Monday, 30 January 2017

Australian Hornet

Image: James Niland
Abispa ephippium
I get that wasps use bright colours to warn predators of their painful sting. It's a great way to ward off attacks without having to physically do anything, and everyone loves not having to physically do anything...

But surely this is just showing off?

Image: Jean and Fred
This wasp-shaped dollop of sunshine is the Australian Hornet, a potter wasp hailing from western Australia.

The fact that it's a potter wasp means it isn't an actual hornet. Real hornets are the 20 or so species of social wasp in the genus Vespa, NONE of which live in Australia (weird, I know. All those snakes and spiders and crocodiles and jellyfish, yet not single hornet! Australia really dropped the ball on that one).

Image: Jean and Fred
Potter wasps, by contrast, are more than 3,000 species found all over the world, and they're all solitary.

Being solitary, Australian Hornets go about their days on their lonesome. They're BIG at some 3 cm (1.2 in) long but luckily they're not at all aggressive. They've got far too much work to do for them to go around stinging anyone who looks at them funny. Especially since funny looks accompanied by screaming, shrieking and wildly flailing arms is par for the course when you're an inch long wasp.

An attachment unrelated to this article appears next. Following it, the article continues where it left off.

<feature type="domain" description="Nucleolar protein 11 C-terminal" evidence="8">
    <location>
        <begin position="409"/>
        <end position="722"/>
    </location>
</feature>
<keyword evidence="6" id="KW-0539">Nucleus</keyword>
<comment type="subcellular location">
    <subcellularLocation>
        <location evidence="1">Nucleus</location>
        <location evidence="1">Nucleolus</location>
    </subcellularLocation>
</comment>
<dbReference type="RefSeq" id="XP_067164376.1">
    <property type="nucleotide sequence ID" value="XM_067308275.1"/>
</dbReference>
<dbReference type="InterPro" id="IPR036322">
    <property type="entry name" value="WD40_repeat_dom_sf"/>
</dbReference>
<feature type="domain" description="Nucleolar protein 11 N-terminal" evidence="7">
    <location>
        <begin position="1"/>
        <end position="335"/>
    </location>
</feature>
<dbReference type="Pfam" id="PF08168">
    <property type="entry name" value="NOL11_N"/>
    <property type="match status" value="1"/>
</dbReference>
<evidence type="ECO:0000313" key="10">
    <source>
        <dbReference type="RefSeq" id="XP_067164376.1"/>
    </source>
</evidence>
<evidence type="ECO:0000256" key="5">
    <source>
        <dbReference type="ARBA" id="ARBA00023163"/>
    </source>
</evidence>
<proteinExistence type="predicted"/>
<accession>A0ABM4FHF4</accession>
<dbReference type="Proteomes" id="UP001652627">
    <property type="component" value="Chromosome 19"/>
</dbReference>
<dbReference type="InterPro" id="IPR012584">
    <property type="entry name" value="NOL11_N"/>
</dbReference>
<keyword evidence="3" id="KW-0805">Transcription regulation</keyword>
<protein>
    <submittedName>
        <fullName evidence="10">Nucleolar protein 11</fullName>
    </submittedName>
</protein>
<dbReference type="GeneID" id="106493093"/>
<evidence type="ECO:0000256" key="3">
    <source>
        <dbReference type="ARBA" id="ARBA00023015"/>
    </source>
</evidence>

And what is all this work they have to be getting on with? They're potter wasps. They gotta pot! Well, the females do, anyway. And thanks to some very careful, expert level wasp-watching, we've got a good idea of just how much work they have ahead of them.

Image: Ian Sutton
First they need to find a cosy niche to build in, somewhere a little gloomy and sheltered from the rain. Then they have to find some building material. Mud, basically. But it would be far too easy to simply gather some mud. They'd rather make it themselves. That means they have to find a source of water, a source of dirt, mix them up in their gob and bring it back to the construction site mouthful by mouthful. It ain't easy!